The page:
Ultimate Guide to Small Business Marketing
This guide will help you build your marketing strategy and fine-tune your campaigns.
Table of Contents
What Is Small Business Marketing?
You’ve built your small business operation. Now you need to attract more targeted, paying customers. Where do you start?
Welcome to the world of marketing.
Small business marketing entails getting in front of potential users or consumers. It’s important to reach out to these consumers — your target market — so you can focus on their specific wants and needs.
Check out the “Identify Your Customer” lesson on Salesforce Trailhead to learn more about identifying your customer base.
There are a variety of paid and organic marketing methods you can use to reach people who want and need your service or product. Whether you have a brick-and-mortar location, own a digital-only storefront, or manage a hybrid of the two, you need to ensure people can find you.
Here’s what you need to do to get your marketing up to speed and working for your small business.
Small Business Marketing Basics: Tools and Technology
A customer relationship management (CRM) system allows you to organise prospective and current consumer data in one place. This information — plus good record-keeping — is vital for your organisation, especially your sales, marketing, and customer success teams.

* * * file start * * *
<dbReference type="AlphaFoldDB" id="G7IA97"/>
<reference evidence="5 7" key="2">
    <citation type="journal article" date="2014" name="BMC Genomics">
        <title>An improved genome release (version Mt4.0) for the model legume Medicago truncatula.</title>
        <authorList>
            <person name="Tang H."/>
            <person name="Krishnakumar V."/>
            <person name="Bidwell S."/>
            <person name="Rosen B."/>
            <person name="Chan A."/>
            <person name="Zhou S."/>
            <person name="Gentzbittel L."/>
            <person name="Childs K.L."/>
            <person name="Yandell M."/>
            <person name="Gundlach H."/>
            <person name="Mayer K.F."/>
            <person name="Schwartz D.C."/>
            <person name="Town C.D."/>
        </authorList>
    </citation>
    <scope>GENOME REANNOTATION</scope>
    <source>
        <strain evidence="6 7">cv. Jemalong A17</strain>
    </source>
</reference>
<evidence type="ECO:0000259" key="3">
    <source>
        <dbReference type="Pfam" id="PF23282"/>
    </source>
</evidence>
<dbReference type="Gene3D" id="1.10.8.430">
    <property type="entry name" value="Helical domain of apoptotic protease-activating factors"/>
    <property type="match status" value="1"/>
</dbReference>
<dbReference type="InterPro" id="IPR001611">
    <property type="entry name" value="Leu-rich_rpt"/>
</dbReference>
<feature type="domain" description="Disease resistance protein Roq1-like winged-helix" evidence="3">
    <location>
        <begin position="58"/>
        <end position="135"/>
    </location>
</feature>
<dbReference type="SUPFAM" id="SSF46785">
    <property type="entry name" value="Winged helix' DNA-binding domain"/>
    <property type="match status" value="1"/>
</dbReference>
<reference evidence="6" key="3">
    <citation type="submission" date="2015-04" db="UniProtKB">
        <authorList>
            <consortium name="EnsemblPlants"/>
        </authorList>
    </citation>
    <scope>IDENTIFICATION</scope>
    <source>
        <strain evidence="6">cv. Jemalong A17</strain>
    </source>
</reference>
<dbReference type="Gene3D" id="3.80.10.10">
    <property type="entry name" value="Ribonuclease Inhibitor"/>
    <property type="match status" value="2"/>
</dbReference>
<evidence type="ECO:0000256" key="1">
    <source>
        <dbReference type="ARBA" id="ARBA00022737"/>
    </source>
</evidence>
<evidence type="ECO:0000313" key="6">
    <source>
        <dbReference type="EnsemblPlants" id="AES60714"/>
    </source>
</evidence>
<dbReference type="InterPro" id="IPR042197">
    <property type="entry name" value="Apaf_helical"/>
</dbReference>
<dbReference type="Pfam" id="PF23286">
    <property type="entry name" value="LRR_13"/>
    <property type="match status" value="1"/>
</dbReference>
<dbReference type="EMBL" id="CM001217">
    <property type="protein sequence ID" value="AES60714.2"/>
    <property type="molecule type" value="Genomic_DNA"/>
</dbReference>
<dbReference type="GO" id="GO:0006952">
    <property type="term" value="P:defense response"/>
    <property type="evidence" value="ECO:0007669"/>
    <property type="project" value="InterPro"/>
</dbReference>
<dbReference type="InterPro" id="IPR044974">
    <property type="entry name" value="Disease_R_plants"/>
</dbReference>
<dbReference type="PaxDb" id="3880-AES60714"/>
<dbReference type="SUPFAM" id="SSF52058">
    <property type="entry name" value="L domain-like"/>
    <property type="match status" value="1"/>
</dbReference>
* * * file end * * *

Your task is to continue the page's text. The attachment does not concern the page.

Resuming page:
With a CRM platform, you can discover actionable insights about your users, track interactions with them, and manage the entire customer journey, which helps you better tailor your marketing campaigns.
Digital Marketing Platforms
Generally, this type of software provides your team with some combination of features: organisation, automation, and tracking of various marketing activities. Often, these platforms can integrate with other tools, such as your CRM platform.
There are many specialty platforms within digital marketing, including the following:
- Email marketing platform — This software allows users to build and design email campaigns. With an email marketing platform, you can store your email addresses for leads and customers, create different segments or email lists for various types of consumers, and send relevant messages and promotions depending on where prospects are in the purchase funnel. You can also track user behaviour and interactions with your emails, such as open and click-through rates and links clicked.
- SMS marketing platform — This service can exist as a stand-alone product or tool integrated into a larger email marketing platform. Marketing via short message service, or SMS, commonly known as text messaging, is an effective way to reach users; think of how many people use smartphones and always have them on their person. Businesses can use SMS marketing to communicate flash deals, new products and more to customers who sign up to receive these messages.